While I have been photographing for many years, this was the year when I have started treating it more seriously, both from artistic and business perspectives. It has been a challenging endeavor, but it was also an amazing learning experience. And there is still a lot more to learn in the coming year. One of the more unusual lessons is how the business and artistic side of photography are intertwined: while I have initally joined Instagram largely to promote my prints store, it ended up being a great way to explore the field. I am now addicted to my daily dose of inspiration. 

I have been incredibly blessed this year to have the time, resources, and company to explore the world like never before. When I just try to think of all the places I have visited this year, I end up pinching myself. It would probably be a long while before I match the travel level of 2017. Photographically, it was definitely a year of nature and landscape photography, so if the next year will turn out to be more low-key, I hope to catch up on another subject that fascinates me: architecture. 

Of all the places I have visited and photographed this year, one destination stands out, and that is Hawaii, specifically the Big Island. On my first day there, driving along the Kohala Coast, I thought I would have to de-staurate my photos, because nobody would believe those vivid colors are real. The natural diversity of the island is unbelievable, and I would say that if you can only visit one place in your lifetime, make it be the Big Island. You will not be disappointed. And Kauai, by the way, is close behind. 

Big Island, Hawaii

Big Island, Hawaii

Big Island, Hawaii

Big Island, Hawaii

Big Island, Hawaii

Big Island, Hawaii

Big Island, Hawaii

I was also lucky to see several unique natural phenomena, and all in the space of less than six months. It was glowing caldera and active lava flows of the Kilauea volcano on the Big Island in Hawaii, aurora borealis over Iceland, and the total solar eclipse in Mt. Pleasant, South Carolina. Witnessing each was a unique, stunning experience, and while I feel I did an OK job capturing them on camera, a lot was left outside of the frame. If I get a chance to witness such events again, I will try focus on capturing them in context. For example, I wish I had thought in advance of the setup to take a photo of my family all wearing the eclipse glasses and pointing excitedly at the sky.  

Lava flows from Kilauea Volcano, Big Island, Hawaii

Kilauea Volcano, Big Island, Hawaii

Aurora borealis, Iceland

Solar eclipse a moment before totality, Mt. Pleasant, South Carolina

And even though many photos I took this year convey a joyous, festive mood, many of them are also a reminder of the fleeting nature of all things on Earth. Only a couple of minutes would separate the peaceful, snow-capped Hekla volcano in Iceland from turning into the active inferno like Kilauea. Likewise, only a few days separated the tropical Caribbean paradise on St. Martin and Anguilla, which I have visited earlier this year, from total destruction by hurricane Irma.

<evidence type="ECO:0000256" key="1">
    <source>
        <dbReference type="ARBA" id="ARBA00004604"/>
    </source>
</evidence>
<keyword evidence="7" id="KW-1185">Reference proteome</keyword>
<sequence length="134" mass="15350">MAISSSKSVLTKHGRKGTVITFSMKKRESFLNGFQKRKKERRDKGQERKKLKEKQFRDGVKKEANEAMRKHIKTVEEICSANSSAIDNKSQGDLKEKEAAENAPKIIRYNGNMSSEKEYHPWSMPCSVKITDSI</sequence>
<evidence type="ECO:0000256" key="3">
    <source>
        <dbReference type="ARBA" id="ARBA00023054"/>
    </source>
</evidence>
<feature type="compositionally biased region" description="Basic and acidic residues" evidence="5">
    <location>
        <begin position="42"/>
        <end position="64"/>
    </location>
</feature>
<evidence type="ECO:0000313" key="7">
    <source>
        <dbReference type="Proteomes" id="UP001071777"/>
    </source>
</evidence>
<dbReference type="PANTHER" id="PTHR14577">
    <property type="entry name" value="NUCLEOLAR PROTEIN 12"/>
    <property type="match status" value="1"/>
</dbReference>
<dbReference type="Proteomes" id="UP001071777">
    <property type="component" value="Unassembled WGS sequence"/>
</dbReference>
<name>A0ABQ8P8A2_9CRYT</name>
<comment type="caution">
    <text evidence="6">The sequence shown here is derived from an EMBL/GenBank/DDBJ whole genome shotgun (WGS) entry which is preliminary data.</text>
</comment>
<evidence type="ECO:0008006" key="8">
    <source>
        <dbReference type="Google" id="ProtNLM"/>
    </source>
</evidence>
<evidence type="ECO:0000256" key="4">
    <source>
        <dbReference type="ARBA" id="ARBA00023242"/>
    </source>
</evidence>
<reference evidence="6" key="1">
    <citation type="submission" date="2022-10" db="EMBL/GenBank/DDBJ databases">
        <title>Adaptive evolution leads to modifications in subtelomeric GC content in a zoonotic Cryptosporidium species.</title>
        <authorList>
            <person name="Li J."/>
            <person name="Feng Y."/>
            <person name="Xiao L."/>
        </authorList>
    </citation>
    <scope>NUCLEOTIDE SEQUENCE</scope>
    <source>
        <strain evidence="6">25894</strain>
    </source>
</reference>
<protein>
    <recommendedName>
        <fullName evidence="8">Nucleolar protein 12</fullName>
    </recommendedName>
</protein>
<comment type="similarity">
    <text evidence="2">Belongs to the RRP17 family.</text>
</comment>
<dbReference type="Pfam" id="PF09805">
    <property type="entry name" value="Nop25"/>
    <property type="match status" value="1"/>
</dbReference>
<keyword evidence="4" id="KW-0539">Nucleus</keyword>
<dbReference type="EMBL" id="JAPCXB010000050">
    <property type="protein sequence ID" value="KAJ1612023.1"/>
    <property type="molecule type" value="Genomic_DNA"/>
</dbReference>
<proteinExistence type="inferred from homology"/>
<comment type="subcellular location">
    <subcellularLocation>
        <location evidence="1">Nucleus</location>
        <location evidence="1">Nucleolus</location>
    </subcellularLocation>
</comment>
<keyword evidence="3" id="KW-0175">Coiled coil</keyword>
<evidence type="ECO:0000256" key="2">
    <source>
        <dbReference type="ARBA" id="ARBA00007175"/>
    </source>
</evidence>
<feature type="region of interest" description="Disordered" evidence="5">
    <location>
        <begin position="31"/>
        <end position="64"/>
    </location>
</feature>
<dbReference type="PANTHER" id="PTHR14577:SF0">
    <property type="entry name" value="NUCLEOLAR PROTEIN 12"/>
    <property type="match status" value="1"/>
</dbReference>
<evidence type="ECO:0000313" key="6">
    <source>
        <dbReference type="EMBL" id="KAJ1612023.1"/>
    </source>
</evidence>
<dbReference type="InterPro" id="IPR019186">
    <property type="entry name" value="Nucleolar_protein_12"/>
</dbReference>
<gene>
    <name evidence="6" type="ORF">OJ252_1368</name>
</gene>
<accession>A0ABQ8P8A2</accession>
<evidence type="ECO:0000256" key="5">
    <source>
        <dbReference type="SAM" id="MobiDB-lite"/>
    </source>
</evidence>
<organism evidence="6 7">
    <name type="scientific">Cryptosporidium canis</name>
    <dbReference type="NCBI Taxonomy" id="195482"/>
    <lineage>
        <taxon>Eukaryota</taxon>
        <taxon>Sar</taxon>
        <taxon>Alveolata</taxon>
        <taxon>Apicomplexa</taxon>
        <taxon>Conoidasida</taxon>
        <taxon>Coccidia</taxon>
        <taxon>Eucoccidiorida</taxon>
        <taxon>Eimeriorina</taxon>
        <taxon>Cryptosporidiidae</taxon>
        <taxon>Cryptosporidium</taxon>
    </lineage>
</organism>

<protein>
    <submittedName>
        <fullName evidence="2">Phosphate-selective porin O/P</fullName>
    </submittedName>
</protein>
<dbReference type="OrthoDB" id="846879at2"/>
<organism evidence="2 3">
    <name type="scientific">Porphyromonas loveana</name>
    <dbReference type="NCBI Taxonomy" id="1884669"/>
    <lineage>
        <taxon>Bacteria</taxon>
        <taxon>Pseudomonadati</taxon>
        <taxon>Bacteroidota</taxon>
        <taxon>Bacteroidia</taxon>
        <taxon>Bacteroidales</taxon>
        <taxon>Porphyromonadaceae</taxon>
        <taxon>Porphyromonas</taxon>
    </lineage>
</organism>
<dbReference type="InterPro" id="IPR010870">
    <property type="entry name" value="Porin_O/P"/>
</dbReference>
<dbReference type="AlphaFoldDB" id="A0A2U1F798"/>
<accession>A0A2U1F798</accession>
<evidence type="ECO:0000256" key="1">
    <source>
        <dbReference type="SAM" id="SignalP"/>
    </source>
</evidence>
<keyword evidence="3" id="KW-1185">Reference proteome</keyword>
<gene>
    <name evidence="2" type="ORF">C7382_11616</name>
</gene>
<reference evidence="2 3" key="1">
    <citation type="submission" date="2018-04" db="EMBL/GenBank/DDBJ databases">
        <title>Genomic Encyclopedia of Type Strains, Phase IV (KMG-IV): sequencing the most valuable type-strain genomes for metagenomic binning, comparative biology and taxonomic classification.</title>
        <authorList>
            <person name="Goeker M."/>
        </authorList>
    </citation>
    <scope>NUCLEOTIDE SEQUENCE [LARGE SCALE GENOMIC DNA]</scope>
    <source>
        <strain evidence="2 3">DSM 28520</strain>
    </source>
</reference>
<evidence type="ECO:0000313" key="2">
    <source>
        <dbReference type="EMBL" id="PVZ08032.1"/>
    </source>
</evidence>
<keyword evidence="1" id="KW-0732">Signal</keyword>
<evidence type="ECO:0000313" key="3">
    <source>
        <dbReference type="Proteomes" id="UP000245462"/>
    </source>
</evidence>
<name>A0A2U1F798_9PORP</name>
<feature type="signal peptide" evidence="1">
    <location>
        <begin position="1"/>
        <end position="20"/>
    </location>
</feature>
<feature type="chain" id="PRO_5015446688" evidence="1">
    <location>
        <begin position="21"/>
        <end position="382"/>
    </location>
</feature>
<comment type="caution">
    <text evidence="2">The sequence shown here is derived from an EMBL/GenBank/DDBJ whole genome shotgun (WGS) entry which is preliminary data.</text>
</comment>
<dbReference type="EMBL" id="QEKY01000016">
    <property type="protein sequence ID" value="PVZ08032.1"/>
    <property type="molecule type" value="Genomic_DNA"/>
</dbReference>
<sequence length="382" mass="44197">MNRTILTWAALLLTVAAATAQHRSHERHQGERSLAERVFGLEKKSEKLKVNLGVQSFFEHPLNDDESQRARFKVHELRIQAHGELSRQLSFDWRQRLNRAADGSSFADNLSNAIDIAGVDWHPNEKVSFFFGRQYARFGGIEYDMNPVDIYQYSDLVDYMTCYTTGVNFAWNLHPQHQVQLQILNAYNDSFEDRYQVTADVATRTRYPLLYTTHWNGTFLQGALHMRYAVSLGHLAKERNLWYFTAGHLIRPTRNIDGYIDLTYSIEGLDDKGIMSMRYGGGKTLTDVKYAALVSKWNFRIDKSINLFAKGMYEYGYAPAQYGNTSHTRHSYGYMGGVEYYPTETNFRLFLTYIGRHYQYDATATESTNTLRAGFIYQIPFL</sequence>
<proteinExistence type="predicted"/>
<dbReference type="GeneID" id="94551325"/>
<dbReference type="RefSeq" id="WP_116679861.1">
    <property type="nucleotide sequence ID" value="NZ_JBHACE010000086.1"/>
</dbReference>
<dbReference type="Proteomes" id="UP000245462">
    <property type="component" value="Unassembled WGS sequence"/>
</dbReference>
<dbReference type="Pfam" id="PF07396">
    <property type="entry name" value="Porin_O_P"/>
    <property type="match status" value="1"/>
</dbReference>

Hekla Volcano, iceland

Kilauea Volcano, Hawaii

Grand Case, St. Martin

Grand Case, St. Martin

Maho Beach, St. Maarten

As I mentioned earlier, I hope that next year would be a little less hectic and will give me an opportunity to focus on photographing subtler things closer to home. Stay tuned and all the best to you in the coming year! 

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Na Pali Coast

Full Gallery

Na Pali Coast is one of the most famous attractions on Kauai. In terms of scale, it is only about fifteen miles long, but it is remarkably isolated and pristine. 

Ancient Hawaiians lived in the valleys there, but the ridges are so rugged, the only way to get there would by by sea or  by a handful of vertiginous trails. And even in the summer, the seas could be rough. It is not uncommon for the tourists on boat tours today to get seasick and “travel by rail”, that is, bending over the rail of the boat. That fate has not escaped yours truly, and I was only able to capture a few views. 

But the views of the cliffs and valleys in the rays of the setting sun were stunning nonetheless. If many vistas on the Big Island evoked the thoghts of different planets, Na Pali Coast appeared very Earthly, but from a much earlier, primordial time. Perhaps it is why it is so popular with filmmakers, as you can recognize the scenery from the movies such as Jurassic Park, King Kong, and many others. And the challenges of accessing the land of Na Pali Coast must have required some skills from the crew!